... crew disposed of, I made an examination of our capture. Unfortunately, her supply of provisions was very small—only some "salt-horse" and hardtack, with a breaker of fresh water, and we exchanged part of them for some of our konatee and turtles' eggs. But it was in our new boat that we were particularly fortunate: sloop-rigged, not much longer than our gig, but with more beam and plenty of freeboard, decked over to the mast, and well found in sails and rigging. After our experience in a boat the gunwale of which was not more than ...
— Famous Adventures And Prison Escapes of the Civil War • Various

... runs into the New Road near the great stations of the Midland and Northern Railways, and is a highly respectable street. But it can hardly be called fashionable, as is Piccadilly; or central, as is Charing Cross; or commercial, as is the neighbourhood of St. Paul's. Men seeking ...
— Phineas Redux • Anthony Trollope

... says, 'Kid, we are on the ferry to Europe and we are going to spend our honeymoon across the pond.' I says, 'not for little Sabrina; you don't get her out of sight of New York,' and made a stab for the rail. By the time I got to it we were in the middle of the creek and nothing in sight but a flock of tugboats and a bunch of yaps waving their mitts on the dock. Take it from me, if I hadn't been a bride ...
— The Sorrows of a Show Girl • Kenneth McGaffey

... scientific discovery and consents to be ranked as a kind of poetry. 'A good symbol,' says Emerson, 'is a missionary to persuade thousands. The Vedas, the Edda, the Koran, are each remembered by its happiest figure. There is no more welcome gift to men than a new symbol. They assimilate themselves to it, deal with it in all ways, and it will last a hundred years. Then comes a new genius and brings another.' Our ideas of God and the soul are obviously subject to this symbolic ...
— Fragments of science, V. 1-2 • John Tyndall

... have my sympathy," he said. "We Catalans are at heart republicans, and I am interested in this new place of yours that you call Kaintock. But you will have to endure this fort a while longer. The good Senor Pollock does not make progress. He cannot produce the proof of what you charge. Yet Bernardo Galvez waits. He believes ...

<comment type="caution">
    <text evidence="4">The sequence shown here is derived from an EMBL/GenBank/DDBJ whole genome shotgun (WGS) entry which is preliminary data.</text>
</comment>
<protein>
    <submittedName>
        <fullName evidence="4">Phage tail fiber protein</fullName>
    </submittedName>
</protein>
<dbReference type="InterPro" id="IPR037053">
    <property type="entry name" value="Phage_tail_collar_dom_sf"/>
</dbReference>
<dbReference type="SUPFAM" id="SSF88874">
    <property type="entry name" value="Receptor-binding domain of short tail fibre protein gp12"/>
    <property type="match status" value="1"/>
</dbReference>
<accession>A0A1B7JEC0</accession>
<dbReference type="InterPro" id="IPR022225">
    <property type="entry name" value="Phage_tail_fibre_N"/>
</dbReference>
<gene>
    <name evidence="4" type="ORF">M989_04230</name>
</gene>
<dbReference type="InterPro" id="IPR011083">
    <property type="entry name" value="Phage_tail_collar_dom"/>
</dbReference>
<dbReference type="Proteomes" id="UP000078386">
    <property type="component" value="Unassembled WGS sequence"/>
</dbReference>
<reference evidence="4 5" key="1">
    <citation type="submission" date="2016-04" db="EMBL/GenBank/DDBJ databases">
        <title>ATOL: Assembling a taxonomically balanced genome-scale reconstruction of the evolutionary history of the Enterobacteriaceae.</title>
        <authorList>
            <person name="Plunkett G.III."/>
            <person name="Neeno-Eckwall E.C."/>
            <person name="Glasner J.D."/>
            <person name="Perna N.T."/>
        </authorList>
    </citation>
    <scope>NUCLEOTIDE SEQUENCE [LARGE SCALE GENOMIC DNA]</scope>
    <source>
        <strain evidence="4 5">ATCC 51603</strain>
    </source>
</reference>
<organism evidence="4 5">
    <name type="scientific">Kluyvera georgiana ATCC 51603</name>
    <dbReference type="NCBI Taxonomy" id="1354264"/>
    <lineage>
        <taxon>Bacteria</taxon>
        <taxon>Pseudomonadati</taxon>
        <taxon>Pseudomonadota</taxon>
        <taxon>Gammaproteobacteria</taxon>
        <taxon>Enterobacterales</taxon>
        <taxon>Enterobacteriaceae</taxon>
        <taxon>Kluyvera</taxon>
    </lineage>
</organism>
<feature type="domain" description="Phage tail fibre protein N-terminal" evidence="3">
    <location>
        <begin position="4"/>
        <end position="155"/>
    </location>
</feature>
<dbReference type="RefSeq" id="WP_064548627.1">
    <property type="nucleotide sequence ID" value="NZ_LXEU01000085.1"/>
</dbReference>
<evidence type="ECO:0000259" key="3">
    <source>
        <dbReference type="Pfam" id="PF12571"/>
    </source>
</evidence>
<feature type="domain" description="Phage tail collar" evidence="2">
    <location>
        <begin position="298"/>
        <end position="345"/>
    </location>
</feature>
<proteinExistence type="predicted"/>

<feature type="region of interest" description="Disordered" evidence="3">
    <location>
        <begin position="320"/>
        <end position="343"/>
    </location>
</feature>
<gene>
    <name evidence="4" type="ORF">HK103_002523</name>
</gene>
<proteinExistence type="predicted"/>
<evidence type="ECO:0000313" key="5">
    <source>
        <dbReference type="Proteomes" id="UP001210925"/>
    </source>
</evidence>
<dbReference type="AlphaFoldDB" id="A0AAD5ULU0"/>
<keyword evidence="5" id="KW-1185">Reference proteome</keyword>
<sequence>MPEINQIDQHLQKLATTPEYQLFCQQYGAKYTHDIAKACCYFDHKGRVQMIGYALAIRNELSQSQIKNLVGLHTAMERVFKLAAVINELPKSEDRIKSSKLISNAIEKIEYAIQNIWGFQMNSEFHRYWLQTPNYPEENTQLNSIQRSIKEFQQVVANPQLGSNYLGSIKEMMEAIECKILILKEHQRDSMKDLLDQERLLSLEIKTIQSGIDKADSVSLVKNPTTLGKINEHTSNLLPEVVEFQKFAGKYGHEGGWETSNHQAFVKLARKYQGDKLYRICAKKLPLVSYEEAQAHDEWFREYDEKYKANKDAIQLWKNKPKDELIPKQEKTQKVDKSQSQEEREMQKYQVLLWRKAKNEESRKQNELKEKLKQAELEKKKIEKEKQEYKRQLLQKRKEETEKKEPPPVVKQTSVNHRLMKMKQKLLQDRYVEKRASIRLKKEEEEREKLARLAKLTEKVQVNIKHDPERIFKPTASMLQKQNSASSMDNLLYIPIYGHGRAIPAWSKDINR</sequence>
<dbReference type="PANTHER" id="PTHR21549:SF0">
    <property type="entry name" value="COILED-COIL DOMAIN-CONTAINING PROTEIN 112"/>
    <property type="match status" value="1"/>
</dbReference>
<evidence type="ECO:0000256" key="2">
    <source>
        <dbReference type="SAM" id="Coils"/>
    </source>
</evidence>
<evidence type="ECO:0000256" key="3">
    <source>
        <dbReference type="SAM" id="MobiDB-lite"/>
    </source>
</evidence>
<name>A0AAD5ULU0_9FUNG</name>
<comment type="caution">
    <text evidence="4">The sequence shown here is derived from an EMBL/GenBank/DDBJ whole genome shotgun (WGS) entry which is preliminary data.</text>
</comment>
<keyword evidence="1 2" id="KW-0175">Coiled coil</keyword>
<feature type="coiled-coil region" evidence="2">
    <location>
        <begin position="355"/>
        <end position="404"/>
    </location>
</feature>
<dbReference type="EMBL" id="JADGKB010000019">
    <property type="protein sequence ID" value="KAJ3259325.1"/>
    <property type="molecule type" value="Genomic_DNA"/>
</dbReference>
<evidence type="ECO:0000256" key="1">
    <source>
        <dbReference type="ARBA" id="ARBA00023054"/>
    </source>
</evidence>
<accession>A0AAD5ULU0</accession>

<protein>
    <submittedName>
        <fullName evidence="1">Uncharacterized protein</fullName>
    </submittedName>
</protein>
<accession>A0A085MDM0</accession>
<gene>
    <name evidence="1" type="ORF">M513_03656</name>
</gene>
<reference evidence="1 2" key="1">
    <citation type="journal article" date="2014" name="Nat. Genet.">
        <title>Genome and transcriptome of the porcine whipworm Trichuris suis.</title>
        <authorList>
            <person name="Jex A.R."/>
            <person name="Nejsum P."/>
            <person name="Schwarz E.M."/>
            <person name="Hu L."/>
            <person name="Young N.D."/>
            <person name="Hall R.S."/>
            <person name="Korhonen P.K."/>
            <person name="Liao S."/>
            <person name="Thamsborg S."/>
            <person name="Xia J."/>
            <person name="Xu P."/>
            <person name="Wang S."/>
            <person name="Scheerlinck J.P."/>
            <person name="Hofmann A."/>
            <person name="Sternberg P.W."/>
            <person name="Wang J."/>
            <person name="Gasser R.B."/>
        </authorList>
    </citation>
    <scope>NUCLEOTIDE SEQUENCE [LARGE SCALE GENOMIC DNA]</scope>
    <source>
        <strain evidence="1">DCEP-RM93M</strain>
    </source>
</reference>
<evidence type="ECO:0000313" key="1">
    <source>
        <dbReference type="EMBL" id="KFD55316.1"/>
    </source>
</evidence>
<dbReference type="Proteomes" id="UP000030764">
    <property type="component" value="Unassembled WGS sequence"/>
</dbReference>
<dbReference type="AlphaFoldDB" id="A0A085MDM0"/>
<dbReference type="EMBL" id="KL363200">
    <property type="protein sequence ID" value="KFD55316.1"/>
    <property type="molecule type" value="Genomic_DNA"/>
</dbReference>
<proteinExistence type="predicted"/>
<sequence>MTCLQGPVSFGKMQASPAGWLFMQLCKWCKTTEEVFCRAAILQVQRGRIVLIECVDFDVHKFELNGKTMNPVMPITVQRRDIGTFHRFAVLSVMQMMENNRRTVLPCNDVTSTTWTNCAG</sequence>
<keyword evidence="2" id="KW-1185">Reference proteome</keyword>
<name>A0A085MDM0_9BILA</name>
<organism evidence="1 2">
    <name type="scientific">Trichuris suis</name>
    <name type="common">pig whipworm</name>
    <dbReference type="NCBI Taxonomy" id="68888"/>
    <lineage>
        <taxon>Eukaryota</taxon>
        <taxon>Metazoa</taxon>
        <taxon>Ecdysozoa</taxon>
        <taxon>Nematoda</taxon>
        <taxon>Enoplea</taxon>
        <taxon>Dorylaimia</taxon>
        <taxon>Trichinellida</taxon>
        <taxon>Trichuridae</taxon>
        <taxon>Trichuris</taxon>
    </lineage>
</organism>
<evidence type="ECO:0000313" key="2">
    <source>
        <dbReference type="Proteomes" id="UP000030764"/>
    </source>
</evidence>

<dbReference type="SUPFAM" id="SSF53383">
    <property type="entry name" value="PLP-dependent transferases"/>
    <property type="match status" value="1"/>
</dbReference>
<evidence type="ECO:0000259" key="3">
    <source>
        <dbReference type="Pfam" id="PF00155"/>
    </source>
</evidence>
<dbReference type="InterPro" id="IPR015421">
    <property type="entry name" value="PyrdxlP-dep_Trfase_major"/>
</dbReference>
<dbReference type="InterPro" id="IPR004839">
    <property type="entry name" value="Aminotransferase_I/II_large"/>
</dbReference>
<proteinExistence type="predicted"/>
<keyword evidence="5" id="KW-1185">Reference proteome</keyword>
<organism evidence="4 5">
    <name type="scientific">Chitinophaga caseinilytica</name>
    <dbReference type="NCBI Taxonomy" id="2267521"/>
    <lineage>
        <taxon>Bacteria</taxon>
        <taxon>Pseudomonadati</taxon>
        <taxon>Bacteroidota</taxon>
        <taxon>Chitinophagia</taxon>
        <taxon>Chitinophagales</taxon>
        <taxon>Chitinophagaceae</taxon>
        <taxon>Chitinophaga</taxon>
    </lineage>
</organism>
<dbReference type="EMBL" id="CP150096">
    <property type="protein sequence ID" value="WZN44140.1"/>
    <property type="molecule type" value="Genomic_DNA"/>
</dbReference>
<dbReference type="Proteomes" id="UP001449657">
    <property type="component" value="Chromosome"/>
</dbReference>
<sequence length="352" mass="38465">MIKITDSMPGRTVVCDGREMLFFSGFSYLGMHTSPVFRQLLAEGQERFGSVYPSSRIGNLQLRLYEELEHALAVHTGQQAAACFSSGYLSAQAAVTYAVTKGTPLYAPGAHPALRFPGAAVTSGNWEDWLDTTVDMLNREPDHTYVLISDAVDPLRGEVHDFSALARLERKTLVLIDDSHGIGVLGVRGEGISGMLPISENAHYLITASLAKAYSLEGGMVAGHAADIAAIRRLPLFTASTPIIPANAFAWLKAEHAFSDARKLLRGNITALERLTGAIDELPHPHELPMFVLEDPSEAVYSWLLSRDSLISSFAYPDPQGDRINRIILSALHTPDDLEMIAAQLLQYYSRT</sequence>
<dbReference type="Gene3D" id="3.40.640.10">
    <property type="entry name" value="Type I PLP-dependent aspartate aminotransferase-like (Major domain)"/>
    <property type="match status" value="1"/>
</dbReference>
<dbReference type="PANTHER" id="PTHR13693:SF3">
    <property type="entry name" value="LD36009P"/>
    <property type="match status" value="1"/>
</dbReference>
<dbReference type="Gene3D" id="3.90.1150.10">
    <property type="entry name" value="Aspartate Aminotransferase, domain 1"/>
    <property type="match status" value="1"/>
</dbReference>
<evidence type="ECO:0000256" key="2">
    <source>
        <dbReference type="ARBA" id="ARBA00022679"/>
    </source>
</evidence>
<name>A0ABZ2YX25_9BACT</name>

— The Free Rangers - A Story of the Early Days Along the Mississippi • Joseph A. Altsheler

... railway communication, is now wrapped up between the broad-gauge and the narrow-gauge, like a hare in a bottle-spit. The opening of the line to Rugby affords a new short way to London. The population will henceforward increase at the expense of its gentility, but the police and sanitary arrangements before alluded to, will always make Leamington a favourite with invalids, hypochondriacs, ...
— Rides on Railways • Samuel Sidney

... the "Priest's Leap" at a certain hour in the evening, where we would hear the result of the efforts made for us. The tone of the letter left us nothing to hope; still we determined to test the doubtful promise to the last. Accordingly we set out for the new rendezvous. The distance was very long unless we crossed through Glengarriff. This we determined to do, feeling satisfied that the last place we would be looked for would be his lordship's pleasure-grounds. We paused to examine more minutely the exquisite serenity ...
— The Felon's Track • Michael Doheny

... of value to record an interesting scientific discovery of Leonore's, because women so rarely have made them. It was, that the distance from New York to Newport is very much less than the distance from ...
— The Honorable Peter Stirling and What People Thought of Him • Paul Leicester Ford

... the Pyramid of Cheops is about as long as the Capitol at Washington, or the Sultan's new palace on the Bosporus, and is longer than the greatest depth of St. Peter's at Rome—which is to say that each side of Cheops extends seven hundred and some odd feet. It is about seventy-five feet higher than the cross on St. ...
— Innocents abroad • Mark Twain

... years, he came back to his woodcarving, almost to the point where he had left off his Adam and Eve panel, when he was courting. But now he had knowledge and skill without vision. He saw the puerility of his young conceptions, he saw the unreal world in which they had been conceived. He now had a new strength in his sense of reality. He felt as if he were real, as if he handled real things. He had worked for many years at Cossethay, building the organ for the church, restoring the woodwork, gradually coming to a knowledge of beauty in the plain labours. Now he wanted again to carve things ...